Postorino, city’s fire chief, loses pothole injury lawsuit against county | Paterson Times

Postorino, city’s fire chief, loses pothole injury lawsuit against county


The city’s fire chief, who filed a lawsuit against Passaic County after his foot sank inside a pothole on Grand Street, received an unfavorable judgment, according to court records.

Superior court judge Lawrence Maron granted the county a summary judgment dismissing the case on September 19th, 2014. Maron’s opinion is largely based on the county having not received sufficient notice of the pothole outside 324 Grand Street.

The county “argues that it did not have sufficient notice, either actual or constructive, to support imposition of liability,” read Maron’s opinion. For an individual to file a claim the county must have prior notice of the dangerous condition at the location, and after being informed, if it did not remediate the condition, a person could file a successful claim under the Tort Claims Act.

The judge writes that Michael Postorino, fire chief, conceded that the county “did not have actual notice of the specific pothole near 324 Grand Street in Paterson until February 17, 2011, one day before” he suffered injuries to his left knee. On that day, an inspector notified the county that it had “several potholes needed to be filled on Grand Street between Spruce Street and Railroad Avenue.”

James P. Nolan and Associates, Woodbridge law firm that represented Postorino, submitted testimony from Jack Nigro, county superintendent of roads and buildings, who stated that “that around the date of the accident, forty employees in his department were responsible for traveling throughout Passaic County, reporting dangerous conditions on the roads and mitigating those dangerous conditions.”

Nigro also added that the county has several buildings in the area. A county employee could have spotted the pothole, described as large and “hidden by water accumulated in a puddle.” The judge wrote, “No evidence has been presented in the motion record to show that the pothole existed for a sufficient period of time.”

Postorino’s lawyer submitted photographic evidence showing the pothole; however, the judge concluded that “does not appear to be more than minimally deep and wide relative to the scale of the roadway.”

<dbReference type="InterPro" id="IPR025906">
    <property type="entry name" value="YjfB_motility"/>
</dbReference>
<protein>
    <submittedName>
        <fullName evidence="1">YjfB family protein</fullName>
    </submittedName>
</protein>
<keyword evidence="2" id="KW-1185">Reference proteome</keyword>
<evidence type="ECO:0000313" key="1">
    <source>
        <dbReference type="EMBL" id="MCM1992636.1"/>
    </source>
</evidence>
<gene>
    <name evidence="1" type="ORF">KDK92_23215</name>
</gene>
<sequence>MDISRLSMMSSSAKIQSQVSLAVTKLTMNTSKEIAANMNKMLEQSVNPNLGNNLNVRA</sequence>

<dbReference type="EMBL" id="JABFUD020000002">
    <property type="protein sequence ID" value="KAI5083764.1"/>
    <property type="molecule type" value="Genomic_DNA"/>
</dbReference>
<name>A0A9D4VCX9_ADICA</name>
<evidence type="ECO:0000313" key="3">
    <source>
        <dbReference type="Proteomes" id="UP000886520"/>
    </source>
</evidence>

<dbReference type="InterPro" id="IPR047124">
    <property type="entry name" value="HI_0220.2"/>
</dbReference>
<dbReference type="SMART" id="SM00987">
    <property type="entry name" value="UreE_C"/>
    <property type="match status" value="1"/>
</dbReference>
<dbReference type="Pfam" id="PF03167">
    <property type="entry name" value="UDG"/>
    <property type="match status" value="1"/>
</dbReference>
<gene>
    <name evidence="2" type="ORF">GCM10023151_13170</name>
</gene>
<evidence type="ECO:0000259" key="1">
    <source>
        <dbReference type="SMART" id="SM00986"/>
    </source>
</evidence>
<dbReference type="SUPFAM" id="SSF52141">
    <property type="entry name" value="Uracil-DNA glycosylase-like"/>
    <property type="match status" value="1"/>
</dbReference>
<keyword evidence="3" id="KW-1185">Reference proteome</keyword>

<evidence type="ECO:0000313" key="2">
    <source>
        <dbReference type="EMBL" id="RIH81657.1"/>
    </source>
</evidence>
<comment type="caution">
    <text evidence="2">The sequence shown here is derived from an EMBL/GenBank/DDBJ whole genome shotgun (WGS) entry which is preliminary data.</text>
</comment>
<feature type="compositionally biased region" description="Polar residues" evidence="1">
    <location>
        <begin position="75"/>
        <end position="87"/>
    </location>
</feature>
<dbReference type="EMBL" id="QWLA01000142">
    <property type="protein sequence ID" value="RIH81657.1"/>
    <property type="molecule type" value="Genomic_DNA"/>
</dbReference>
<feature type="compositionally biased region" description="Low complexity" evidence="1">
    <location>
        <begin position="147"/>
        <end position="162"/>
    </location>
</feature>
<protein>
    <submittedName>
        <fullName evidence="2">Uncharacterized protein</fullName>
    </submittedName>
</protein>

Maron also stated that no measurements of the pothole was provided by Postorino. The Law Office of Jeffrey P. Gardner, a Hawthorne based firm, which represented the county, stated Postorino did not provide any engineering report that concludes the pothole posed a danger to pedestrians. The judge wrote no such report was necessary.

Although the judge found the potholes were not there for a “sufficient period of time,” the injuries suffered by Postorino were real, according to professional testimony from doctors submitted by the chief’s lawyer.

A doctor Mark Berman, certified that Postorino “suffered a permanent injury to his left knee.” Another doctor Gregory Charko, an orthopedic surgeon, confirmed Berman’s conclusions. The “permanent loss of cartilage and will suffer a permanent progression towards left knee arthritis,” opined Charko.

The medical reports submitted by Postorino’s lawyer was enough to defeat the summary judgment request made by the county; however, Maron, basing his opinion on lack of sufficient notice received by the county prior to the incident, wrote: The county’s “motion for summary judgment will be granted based upon lack of actual or constructive notice as required by the Tort Claims Act. Therefore, the issue of permanent and substantial injury is moot.”

Postorino did not respond to a message seeking his comments for this story.